I think that the “breast is best” campaigning, while helpful in so many ways, may also be contributing to the large numbers of women who cite “low milk production” for why they stopped breastfeeding. It may not be an entirely true response, but it is certainly the one that receives less social scorn when faced with having to provide an answer to why you are not breastfeeding.

      As for the use of medication, I know only one person who has ever used meds to increase milk supply and she was an adopting mother. Are there stats for how widespread the use is of these meds? It would be interesting to know because I would suspect that most women “give up” breastfeeding before meds are even suggested and that only the most committed and persistent mothers are offered the option of meds when a medical professional is not sure why a baby isn’t gaining weight.

      My girlfriend, as example, just gave birth 2 months ago. Her baby lost a greater % of weight while in hosptial than the hospital considers “normal” and so the nursing staff told her it was policy to supplement with formula at that point. Unfortunately though, her son never took to her breast again after the bottle was given. This meant that after she left the hospital, she was pumping before each feed then feeding breastmilk via a bottle. Not surprisingly, given the exhaustion of a new-born, a c-section and double the amount of time required for feeding using this method, she chose to move to formula bottle-feeding. No one ever suggested to her to take a supplement, despite the fact that she has had a breast reduction surgery and is therefore at risk for low milk production.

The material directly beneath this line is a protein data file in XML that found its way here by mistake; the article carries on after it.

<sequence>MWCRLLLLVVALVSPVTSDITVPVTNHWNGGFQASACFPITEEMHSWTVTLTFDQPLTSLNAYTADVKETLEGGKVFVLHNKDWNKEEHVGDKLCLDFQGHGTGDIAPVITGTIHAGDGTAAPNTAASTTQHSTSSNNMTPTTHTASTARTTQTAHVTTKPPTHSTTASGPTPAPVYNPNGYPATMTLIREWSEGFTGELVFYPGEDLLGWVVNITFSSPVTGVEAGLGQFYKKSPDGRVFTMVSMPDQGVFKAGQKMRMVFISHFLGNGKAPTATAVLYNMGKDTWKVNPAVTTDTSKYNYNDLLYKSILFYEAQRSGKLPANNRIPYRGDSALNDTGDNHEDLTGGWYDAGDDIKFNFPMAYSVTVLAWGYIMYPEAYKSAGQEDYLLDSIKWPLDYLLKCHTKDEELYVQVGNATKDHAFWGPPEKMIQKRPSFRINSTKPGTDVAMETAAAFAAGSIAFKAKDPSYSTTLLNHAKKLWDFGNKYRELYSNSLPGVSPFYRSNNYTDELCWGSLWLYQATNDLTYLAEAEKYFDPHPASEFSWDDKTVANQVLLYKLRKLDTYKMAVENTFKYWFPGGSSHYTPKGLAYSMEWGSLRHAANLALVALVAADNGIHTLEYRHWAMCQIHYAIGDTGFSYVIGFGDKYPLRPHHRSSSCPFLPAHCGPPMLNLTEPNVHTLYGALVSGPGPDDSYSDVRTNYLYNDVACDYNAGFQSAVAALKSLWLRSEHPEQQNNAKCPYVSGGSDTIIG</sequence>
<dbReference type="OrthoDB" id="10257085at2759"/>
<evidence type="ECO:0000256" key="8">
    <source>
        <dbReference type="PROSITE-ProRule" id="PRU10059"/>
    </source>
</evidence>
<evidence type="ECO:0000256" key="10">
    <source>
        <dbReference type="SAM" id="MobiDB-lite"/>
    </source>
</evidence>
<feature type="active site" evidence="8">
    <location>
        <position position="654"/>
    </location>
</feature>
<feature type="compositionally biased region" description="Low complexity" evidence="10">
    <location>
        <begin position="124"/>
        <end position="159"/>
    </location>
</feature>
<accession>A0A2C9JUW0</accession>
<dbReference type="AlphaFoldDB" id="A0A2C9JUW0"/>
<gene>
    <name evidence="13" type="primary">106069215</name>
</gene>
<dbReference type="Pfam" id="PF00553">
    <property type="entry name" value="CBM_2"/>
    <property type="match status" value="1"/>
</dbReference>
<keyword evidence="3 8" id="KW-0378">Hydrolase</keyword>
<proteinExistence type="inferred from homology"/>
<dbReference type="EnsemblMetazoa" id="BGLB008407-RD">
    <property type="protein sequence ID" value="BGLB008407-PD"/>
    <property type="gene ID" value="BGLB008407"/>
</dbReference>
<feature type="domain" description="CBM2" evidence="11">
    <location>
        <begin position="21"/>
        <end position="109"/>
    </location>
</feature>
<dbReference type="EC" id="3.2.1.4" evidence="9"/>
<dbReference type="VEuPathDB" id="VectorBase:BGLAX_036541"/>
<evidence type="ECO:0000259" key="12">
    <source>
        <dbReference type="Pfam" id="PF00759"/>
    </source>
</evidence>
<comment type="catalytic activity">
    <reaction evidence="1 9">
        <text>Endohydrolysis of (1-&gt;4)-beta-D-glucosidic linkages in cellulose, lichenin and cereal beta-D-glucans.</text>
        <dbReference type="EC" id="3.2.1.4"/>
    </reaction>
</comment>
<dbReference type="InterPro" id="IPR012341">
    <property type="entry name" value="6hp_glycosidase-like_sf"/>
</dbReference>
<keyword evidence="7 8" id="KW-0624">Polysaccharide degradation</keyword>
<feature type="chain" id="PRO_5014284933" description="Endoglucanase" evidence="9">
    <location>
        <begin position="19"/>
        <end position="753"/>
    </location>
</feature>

Anyhow … that’s my two cents! Thanks for raising an issue that I hadn’t thought of before.

    16. Oh, forgot to mention last night re La Leche league. I believe this group is by far the most helpful support for new mothers looking for breastfeeding support. I’d suggest that any new mom have a consult with their local leader immediately after leaving the hospital for the best chances of successful, long-term breastfeeding. Not only is this group accessible physically by having leaders in neighbours everywhere, but they are accessible from a financial perspective, removing the barrier of cost from lactation support. My neighbour is a leader and she gave me wonderful assistance in the early days and I know she gives countless hours of volunteer help to other women.
      .-= coffeewithjulie´s last post ..Lucky number 13 =-.

    17. I don’t think you’re blowing the thing out of proportion, and you’re raising a very important issue here. We’re not offered any supplements in my country. I drank herbal teas by the liter following the advice of my anthroposophy doctor (fennel seeds and aniseeds, and a Weleda herbal tea is also very popular over here). I was one of those true cases with low milk supply. During the two months I expressed milk for my daughter I noticed that I had plenty of milk in the morning, little in the afternoon, and almost nothing in the evening.